Here is the challenge for our country, where so many people live below the poverty line, where women and girls are regularly assaulted, where religious intolerance is rife, where caste divides dominate because the temporary and enabling quota system has become institutionalized into vote bank politics; where class disparities constantly threaten nation- al stability, where the 1,000+ political parties are constantly striving to grab power at any cost, et. al. These to me are the most glaring obstacles in prac- tising the virtue of tolerance and for that matter nation-building.

It is worth pondering upon how a small number of European traders could rule a country of millions? It is because rulers of princely states and their subjects were not united and they became easy prey to the false narratives of colonial masters backed by their military superiority. All of us have to think about what truly pro- motes tolerance and helps us to live unitedly amidst myriad diversity. A political process or legislation cannot remove intolerance or deep-seated prejudice. What truly harmonizes India is her spiritual and moral cul- ture – it is the only thing that can keep us together in the face of divisive forces.

As explained by Swami Vivekananda, spirituality was not a mere epiphenomenon of larger his- torical developments. Rather, it had to be an instrument for the “transfor- mation” that would come from a fusion of Eastern wisdom with practi- cal Western pluralism that contrasted spirituality with materialism, toler- ance with intolerance, transcendence with instrumentalism.

Swamiji had warned his fellow- men and women: “The idea of caste is the greatest dividing factor… all caste either on the principle of birth or of merit is bondage.” The Baha’i writ- ings emphasize that we must put behind us these prejudices and social barriers and work towards a united society. In a country divided by caste, creed and religion, progress is difficult to achieve. A country can progress only if each and every citizen can progress. Law or government cannot ensure the progress of society. It is always society that has to get working for its own welfare. Until women achieve progress, there can be no progress for the nation. The recent Bill ensuring one-third women represen- tation in the Parliament is a historic achievement.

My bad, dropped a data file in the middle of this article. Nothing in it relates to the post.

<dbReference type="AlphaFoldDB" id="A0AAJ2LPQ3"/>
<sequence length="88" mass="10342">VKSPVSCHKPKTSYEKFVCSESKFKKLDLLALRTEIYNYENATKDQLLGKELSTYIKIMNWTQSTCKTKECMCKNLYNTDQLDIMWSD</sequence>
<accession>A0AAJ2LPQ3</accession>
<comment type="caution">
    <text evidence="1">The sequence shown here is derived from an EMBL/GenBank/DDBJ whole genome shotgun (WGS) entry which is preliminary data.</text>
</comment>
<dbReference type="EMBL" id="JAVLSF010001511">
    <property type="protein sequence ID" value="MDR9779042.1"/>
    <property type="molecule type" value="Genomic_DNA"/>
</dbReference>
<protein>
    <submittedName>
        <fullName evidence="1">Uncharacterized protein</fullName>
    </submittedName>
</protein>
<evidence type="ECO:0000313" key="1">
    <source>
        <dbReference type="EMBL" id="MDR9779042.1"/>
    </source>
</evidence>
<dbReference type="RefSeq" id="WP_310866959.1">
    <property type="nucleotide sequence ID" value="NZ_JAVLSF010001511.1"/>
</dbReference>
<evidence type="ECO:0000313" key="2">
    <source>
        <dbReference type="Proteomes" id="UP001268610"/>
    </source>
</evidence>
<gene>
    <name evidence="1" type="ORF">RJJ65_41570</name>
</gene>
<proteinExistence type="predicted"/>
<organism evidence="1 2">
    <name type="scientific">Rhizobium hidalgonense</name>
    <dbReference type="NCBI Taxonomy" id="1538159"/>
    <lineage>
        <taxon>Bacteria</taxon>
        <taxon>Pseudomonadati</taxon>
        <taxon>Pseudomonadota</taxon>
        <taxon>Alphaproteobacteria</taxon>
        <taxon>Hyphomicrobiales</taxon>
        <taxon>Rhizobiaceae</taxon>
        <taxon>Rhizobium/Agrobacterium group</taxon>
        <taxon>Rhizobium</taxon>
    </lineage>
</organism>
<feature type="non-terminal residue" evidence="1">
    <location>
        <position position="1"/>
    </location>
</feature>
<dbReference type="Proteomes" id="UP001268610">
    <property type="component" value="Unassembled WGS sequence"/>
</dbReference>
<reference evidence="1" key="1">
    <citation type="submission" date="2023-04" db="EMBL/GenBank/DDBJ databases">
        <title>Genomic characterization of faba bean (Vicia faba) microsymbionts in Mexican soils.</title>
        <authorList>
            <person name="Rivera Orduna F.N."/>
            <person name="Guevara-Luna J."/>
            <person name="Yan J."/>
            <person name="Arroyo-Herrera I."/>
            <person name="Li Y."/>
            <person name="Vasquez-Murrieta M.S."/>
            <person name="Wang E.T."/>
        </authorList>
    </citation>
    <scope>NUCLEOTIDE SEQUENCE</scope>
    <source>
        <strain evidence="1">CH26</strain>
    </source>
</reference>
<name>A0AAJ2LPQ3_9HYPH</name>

Some of the tools for achieving tolerance in different settings of the society could be described as: (1) Col- laborative study for transformation – The transformation of the individual is not an isolated process, neither ascetic nor centred wholly on one’s self-fulfilment. Study circles open to all people are useful spaces for eradi- cating situations of intolerance and enhancing positivity. (2) Spiritual edu- cation of children – children are potentially the light of the world and at the same time its darkness. Special classes are needed to assist children to acquire moral values and a good character. (3) Empowering youth – youth programmes aimed at provid- ing them with a sense of purpose, building their confidence, enhancing their capacity for listening and prob- lem solving, and making responsible choices. (4) Devotional gatherings – turning to the Divine in prayer gives inner strength and solace from the tests and trials of life.

Two more lines of action that reinforce the four core activities are undertaking services for the poor and needy, and participating in public dis- courses. These are the lessons that provide resilience and teach the importance of tolerance. And who knows, such initiatives could become a solid framework for establishing world peace as a consequence of awakening of masses of humankind and fusion of all sections of the popu- lation regardless of caste, creed, class, nationality, race and religion.